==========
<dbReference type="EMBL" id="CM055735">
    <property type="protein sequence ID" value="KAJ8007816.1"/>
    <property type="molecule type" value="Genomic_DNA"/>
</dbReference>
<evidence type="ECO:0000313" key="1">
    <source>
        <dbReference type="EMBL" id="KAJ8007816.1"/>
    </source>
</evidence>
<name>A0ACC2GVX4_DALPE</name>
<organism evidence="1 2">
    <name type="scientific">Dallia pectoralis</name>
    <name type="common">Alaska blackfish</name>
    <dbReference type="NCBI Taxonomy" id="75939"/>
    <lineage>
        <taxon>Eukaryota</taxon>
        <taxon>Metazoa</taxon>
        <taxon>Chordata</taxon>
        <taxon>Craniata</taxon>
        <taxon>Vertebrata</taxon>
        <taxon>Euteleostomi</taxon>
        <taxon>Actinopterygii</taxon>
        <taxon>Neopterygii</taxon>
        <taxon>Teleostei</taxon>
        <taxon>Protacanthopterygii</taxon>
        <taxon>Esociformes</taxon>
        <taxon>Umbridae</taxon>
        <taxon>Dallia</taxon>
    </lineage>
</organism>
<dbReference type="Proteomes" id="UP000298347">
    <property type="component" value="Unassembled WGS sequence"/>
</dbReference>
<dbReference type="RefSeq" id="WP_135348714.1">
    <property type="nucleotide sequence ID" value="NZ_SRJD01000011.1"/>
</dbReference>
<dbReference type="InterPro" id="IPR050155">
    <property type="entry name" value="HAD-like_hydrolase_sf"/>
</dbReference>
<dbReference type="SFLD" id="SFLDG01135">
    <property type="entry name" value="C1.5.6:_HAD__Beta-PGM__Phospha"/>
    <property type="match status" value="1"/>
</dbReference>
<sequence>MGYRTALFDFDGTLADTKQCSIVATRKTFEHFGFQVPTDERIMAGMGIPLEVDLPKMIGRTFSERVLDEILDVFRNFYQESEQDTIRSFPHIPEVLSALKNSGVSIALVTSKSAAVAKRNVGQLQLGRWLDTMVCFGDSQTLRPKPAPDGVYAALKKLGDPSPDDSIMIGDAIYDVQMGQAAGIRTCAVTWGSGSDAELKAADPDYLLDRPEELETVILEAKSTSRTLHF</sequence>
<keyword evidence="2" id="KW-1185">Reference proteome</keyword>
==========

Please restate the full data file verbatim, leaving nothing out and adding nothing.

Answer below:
<dbReference type="EMBL" id="CM055735">
    <property type="protein sequence ID" value="KAJ8007816.1"/>
    <property type="molecule type" value="Genomic_DNA"/>
</dbReference>
<evidence type="ECO:0000313" key="1">
    <source>
        <dbReference type="EMBL" id="KAJ8007816.1"/>
    </source>
</evidence>
<name>A0ACC2GVX4_DALPE</name>
<organism evidence="1 2">
    <name type="scientific">Dallia pectoralis</name>
    <name type="common">Alaska blackfish</name>
    <dbReference type="NCBI Taxonomy" id="75939"/>
    <lineage>
        <taxon>Eukaryota</taxon>
        <taxon>Metazoa</taxon>
        <taxon>Chordata</taxon>
        <taxon>Craniata</taxon>
        <taxon>Vertebrata</taxon>
        <taxon>Euteleostomi</taxon>
        <taxon>Actinopterygii</taxon>
        <taxon>Neopterygii</taxon>
        <taxon>Teleostei</taxon>
        <taxon>Protacanthopterygii</taxon>
        <taxon>Esociformes</taxon>
        <taxon>Umbridae</taxon>
        <taxon>Dallia</taxon>
    </lineage>
</organism>
<dbReference type="Proteomes" id="UP000298347">
    <property type="component" value="Unassembled WGS sequence"/>
</dbReference>
<dbReference type="RefSeq" id="WP_135348714.1">
    <property type="nucleotide sequence ID" value="NZ_SRJD01000011.1"/>
</dbReference>
<dbReference type="InterPro" id="IPR050155">
    <property type="entry name" value="HAD-like_hydrolase_sf"/>
</dbReference>
<dbReference type="SFLD" id="SFLDG01135">
    <property type="entry name" value="C1.5.6:_HAD__Beta-PGM__Phospha"/>
    <property type="match status" value="1"/>
</dbReference>
<sequence>MGYRTALFDFDGTLADTKQCSIVATRKTFEHFGFQVPTDERIMAGMGIPLEVDLPKMIGRTFSERVLDEILDVFRNFYQESEQDTIRSFPHIPEVLSALKNSGVSIALVTSKSAAVAKRNVGQLQLGRWLDTMVCFGDSQTLRPKPAPDGVYAALKKLGDPSPDDSIMIGDAIYDVQMGQAAGIRTCAVTWGSGSDAELKAADPDYLLDRPEELETVILEAKSTSRTLHF</sequence>
<keyword evidence="2" id="KW-1185">Reference proteome</keyword>